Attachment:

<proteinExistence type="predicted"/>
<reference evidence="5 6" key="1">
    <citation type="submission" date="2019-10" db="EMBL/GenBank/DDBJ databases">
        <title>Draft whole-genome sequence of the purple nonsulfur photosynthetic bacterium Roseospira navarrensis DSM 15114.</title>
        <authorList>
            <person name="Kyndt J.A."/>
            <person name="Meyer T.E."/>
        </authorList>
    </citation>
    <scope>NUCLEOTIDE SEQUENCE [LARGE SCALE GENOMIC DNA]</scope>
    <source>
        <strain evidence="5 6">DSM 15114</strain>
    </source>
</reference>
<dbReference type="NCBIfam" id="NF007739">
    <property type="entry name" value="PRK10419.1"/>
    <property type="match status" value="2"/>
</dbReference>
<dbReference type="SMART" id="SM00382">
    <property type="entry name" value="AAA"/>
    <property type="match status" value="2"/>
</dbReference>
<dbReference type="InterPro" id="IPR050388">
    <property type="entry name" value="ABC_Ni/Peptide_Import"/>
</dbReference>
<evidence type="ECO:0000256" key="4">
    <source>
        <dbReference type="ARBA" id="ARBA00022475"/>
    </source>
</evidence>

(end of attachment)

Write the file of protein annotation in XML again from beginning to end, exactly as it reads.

<proteinExistence type="predicted"/>
<reference evidence="5 6" key="1">
    <citation type="submission" date="2019-10" db="EMBL/GenBank/DDBJ databases">
        <title>Draft whole-genome sequence of the purple nonsulfur photosynthetic bacterium Roseospira navarrensis DSM 15114.</title>
        <authorList>
            <person name="Kyndt J.A."/>
            <person name="Meyer T.E."/>
        </authorList>
    </citation>
    <scope>NUCLEOTIDE SEQUENCE [LARGE SCALE GENOMIC DNA]</scope>
    <source>
        <strain evidence="5 6">DSM 15114</strain>
    </source>
</reference>
<dbReference type="NCBIfam" id="NF007739">
    <property type="entry name" value="PRK10419.1"/>
    <property type="match status" value="2"/>
</dbReference>
<dbReference type="SMART" id="SM00382">
    <property type="entry name" value="AAA"/>
    <property type="match status" value="2"/>
</dbReference>
<dbReference type="InterPro" id="IPR050388">
    <property type="entry name" value="ABC_Ni/Peptide_Import"/>
</dbReference>
<evidence type="ECO:0000256" key="4">
    <source>
        <dbReference type="ARBA" id="ARBA00022475"/>
    </source>
</evidence>